In the background of this hard-to-get-to place is downtown Fort Worth, maybe the last city you’d expect to silently, without fanfare, embrace a little tree.
But in this crisscross of culture and cows, mud and modern art, there is the little tree that everyone knows, but no one really talks about unless asked — and then the one word that often comes up is Hope.
For years, since the shabby little mimosa was a twig, someone has decorated this isolated but very public tree. Throughout the year at at Christmas.
At first it was a formerly homeless woman named Carla Christian, who decorated the little mimosa to remind commuters of the homeless. It was just her private deal. There was no sign. No news stories, just a decorated little mimosa.
Christian, who has moved around and had some health problems, could not be located for this story, but it is known that she gave up climbing the steep knob of a little hill years ago.
Yet, every year, the tree is decorated.
Most people have no idea it started as a reminder of the homeless, though once they hear how it began, it makes sense, this poor little tree with the crude collection of ornaments — some years gold garland, this year green. The tree so scraggly that it can only hold a few balls. Some years tinsel and garland battle for precious space.
By its very birth, it is a miracle.
Mimosa seeds don’t blow. They are too heavy. A bird just had to have dropped a seed there, and the soil would be so poor … Seeds don’t have a chance in a soil that foreboding.
Being on the highway, the tree is on state property, so its surroundings get mowed. But the grass is usually dead and the hill looks more like a big burr haircut most of the year. There is no other vegetation. The tree never seems to bloom.
But at Christmas, it blooms with whatever the mysterious elves bring up the hill — which is a hike to get to from the back and a dangerous trek, at best, from the short highway shoulder. Each day, a little at a time, more decorations appear. A cross, a Star of David, a cow skull (this is Fort Worth, after all).
As years have passed, decorations have started to appear on other holidays. In spring there are Easter eggs. Red, white and blue streamers now come in July. And for a while it was a non-partisan “support the troops” monument.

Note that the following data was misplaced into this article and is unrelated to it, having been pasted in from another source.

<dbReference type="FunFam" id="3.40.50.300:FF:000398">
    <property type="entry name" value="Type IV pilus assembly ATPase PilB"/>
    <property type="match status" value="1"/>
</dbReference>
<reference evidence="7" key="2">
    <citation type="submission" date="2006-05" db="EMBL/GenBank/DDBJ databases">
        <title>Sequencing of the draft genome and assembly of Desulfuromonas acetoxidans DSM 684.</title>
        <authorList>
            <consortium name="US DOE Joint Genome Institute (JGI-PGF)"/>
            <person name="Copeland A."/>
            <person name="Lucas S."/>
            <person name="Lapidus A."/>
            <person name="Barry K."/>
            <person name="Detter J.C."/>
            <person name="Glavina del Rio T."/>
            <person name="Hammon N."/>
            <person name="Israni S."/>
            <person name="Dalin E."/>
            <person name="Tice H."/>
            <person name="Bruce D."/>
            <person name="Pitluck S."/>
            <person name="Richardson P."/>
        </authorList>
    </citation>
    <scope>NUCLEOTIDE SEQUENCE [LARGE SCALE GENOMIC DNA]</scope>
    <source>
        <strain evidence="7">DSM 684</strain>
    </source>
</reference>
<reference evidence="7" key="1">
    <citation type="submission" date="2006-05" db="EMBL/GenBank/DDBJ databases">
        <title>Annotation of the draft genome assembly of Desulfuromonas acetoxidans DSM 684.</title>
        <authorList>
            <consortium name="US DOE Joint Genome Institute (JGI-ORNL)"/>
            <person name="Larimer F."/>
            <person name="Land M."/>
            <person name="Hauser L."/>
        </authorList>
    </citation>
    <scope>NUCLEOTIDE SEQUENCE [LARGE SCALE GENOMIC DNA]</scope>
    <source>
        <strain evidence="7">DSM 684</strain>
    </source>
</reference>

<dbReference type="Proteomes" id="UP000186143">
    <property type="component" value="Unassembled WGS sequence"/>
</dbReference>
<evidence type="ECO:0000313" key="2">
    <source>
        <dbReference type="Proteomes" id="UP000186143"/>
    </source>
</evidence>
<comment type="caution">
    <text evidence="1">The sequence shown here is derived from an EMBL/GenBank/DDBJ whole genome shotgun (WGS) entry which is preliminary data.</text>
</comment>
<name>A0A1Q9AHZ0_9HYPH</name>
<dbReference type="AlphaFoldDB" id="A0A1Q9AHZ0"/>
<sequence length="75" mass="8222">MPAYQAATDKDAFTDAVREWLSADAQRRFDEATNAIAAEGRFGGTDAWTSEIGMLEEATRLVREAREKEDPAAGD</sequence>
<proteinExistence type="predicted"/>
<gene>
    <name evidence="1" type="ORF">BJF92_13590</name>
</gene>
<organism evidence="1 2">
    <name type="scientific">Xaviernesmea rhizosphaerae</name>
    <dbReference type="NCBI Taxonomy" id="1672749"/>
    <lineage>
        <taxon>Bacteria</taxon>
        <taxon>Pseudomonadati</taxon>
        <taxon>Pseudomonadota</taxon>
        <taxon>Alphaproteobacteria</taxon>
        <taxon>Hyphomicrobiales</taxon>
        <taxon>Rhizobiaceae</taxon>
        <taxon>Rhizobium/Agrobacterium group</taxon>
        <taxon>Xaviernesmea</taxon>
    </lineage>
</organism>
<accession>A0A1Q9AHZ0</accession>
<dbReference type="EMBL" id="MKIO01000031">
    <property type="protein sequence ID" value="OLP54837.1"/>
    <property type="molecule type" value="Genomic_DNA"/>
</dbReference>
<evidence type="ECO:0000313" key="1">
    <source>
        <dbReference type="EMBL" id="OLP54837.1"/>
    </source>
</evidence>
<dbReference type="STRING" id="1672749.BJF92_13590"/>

“No one knows who does it,” says Amanda Applon, who works for the Tarrant County courts. “Everyone sees it but no one knows. That is what’s so cool about it.”
It has no name, but is instantly recognized: “You know that little mimosa that gets decorated every year?” And you don’t even have to name a highway or a street.
“In the last 10 years, I don’t remember seeing a single leaf on that tree,” says Martin Frost, Democratic congressman from the 24th District, “but every December it mysteriously comes to life. It reminds me of the Charlie Brown Christmas tree.”
“Oh, that poor little tree,” says Theresa Babcock, browsing the makeup counter at Neiman Marcus. “I see it every time I come back from my folks’ house in Arlington … it gives me chills.”
“It has the ability to take you away from whatever you’re preoccupied with for just that second,” says Charissa Jefferson, an east side resident, who today has stopped at a McDonald’s just off the interstate.
Says Sperry: “It’s just a God thing when a tree grows where it’s not supposed to grow.”
And when it survives drought and tornado, and the eyes of the Texas Department of Transportation, which turns the other way on regulations when it comes to the tree.
“Technically, (the decoration) is not permitted,” says Jodi Hodges, a spokesperson with TXDOT. “But our crews just kind of mow around it. Motorists have come to expect it. We have motorists call in thanking us for the tree, and we have nothing to do with it. It’s just a mystery. … It’s just a tree mysterious people decorate.
“It gives us hope.”